.My trash your trash
The first plastic was invented in 1907, by Leo Hendrik Baekeland, a Belgian-born American living in New York State. By the 1960s, plastics had gained popularity akin to notoriety. In the year 1972, on average, a person used up to two kilograms of plastic, but today, a person uses up to 43kg of plastic annually. Since the 1950s, at least 8.3 billion tons of plastic have been produced worldwide, of which more than 6.9 billion tons have become waste. 6.3 billion tons of which has been irresponsibly disposed of.
Disposable/single-use plastics are items of great convenience to people around the world. Plastic is cheap, lightweight, waterproof, durable, readily available, and versatile. Plastic is used to package our food, hold the water we drink, in vending and protective packaging, and even used to make play kits for our kids. Plastic makes up a big part of the waste that’s now choking our water bodies and our planet generally.
The effects of plastic waste are visible in different countries around the globe. Plastics especially on rainy days block water channels escalating floods. Plastics are hazardous to aquatic life and difficult to safely dispose of
Often blame is leveled is on governments, mass producers, and users of waste for the plastic waste problem. Individuals not too often take it upon themselves to reduce or commit to safely disposing of plastics.
In September 2019, after looking at the amount of plastic from my home, I decided to examine the waste plastic problem in East Africa in a personal photo project. I have so far visited major towns and cities in Uganda, Rwanda, and Kenya to understand the magnitude of this problem. I want to compare plastic waste in Uganda and other countries around the globe on the basis of personal responsibility, and even government policies to save the planet from plastic. I also hope I would be able to identify the nexus, values, habitual behavior, and traits that people across these territorial divides have in common regarding plastic and plastic waste.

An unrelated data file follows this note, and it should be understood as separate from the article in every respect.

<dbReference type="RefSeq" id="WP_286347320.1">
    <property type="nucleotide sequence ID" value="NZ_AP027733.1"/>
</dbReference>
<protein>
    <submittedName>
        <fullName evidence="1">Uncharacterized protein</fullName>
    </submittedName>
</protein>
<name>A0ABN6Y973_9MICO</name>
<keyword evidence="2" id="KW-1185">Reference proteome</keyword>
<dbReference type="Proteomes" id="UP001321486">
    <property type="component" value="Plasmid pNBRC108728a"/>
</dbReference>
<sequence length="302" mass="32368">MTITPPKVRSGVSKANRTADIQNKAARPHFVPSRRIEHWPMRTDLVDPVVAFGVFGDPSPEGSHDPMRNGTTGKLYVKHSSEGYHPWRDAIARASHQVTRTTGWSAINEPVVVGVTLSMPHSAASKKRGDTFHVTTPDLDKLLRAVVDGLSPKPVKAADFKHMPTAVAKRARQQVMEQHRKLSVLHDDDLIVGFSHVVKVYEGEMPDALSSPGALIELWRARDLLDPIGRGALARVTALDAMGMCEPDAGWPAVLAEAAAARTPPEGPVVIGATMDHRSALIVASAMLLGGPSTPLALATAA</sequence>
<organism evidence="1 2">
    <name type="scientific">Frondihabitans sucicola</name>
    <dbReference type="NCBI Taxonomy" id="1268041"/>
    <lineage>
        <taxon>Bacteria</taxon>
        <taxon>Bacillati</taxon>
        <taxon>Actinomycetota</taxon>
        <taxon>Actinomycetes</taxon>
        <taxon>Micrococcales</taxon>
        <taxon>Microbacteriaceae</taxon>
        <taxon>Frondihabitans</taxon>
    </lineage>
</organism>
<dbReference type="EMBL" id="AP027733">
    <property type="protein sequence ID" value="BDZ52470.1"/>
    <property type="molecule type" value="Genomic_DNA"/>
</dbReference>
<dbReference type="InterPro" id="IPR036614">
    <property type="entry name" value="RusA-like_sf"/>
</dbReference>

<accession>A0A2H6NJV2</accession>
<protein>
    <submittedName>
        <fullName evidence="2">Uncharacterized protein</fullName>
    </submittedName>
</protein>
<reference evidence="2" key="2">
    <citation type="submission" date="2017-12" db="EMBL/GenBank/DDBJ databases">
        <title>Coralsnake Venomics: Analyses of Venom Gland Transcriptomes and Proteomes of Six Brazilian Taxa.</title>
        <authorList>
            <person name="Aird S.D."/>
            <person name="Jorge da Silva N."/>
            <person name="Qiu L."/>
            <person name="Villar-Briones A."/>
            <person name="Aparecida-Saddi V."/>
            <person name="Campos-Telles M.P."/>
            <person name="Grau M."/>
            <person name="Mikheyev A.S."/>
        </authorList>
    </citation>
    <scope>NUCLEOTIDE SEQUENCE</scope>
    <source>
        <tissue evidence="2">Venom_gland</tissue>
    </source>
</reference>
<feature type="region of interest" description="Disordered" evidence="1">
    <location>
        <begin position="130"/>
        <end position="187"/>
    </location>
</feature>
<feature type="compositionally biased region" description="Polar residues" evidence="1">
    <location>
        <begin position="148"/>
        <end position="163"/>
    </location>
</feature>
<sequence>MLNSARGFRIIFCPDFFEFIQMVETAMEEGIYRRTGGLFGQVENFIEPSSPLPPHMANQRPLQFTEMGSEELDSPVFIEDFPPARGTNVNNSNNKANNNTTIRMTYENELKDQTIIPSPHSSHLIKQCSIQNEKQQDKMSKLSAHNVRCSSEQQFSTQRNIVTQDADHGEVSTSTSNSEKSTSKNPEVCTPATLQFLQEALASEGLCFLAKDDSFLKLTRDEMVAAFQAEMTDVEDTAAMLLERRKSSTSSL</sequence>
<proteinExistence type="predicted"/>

According to the body tasked with protecting the environment, National Environment Management Authority (NEMA), Uganda alone, the ‘Pearl of Africa’, sitting astride the equator in Eastern Africa disposes off around 600 tons of Plastics daily with 51 percent of the plastic trash left uncollected ending up in manholes, undeveloped lands, and abandoned storage houses, natural water sources like swamps, lakes, rivers, roadsides, and water channels.
I have been to Nairobi, Kenya the only East African country which has come out with a clear law banning the use of plastic bags calculated to reduce on the number of plastics used within the country banning the sale of single-use plastic straws, cotton buds and food containers with the intention of reducing the amount of plastic garbage that pollutes the environment because Plastic takes decades to degrade and microscopic particles have been found inside the bodies of fish, birds and other animals.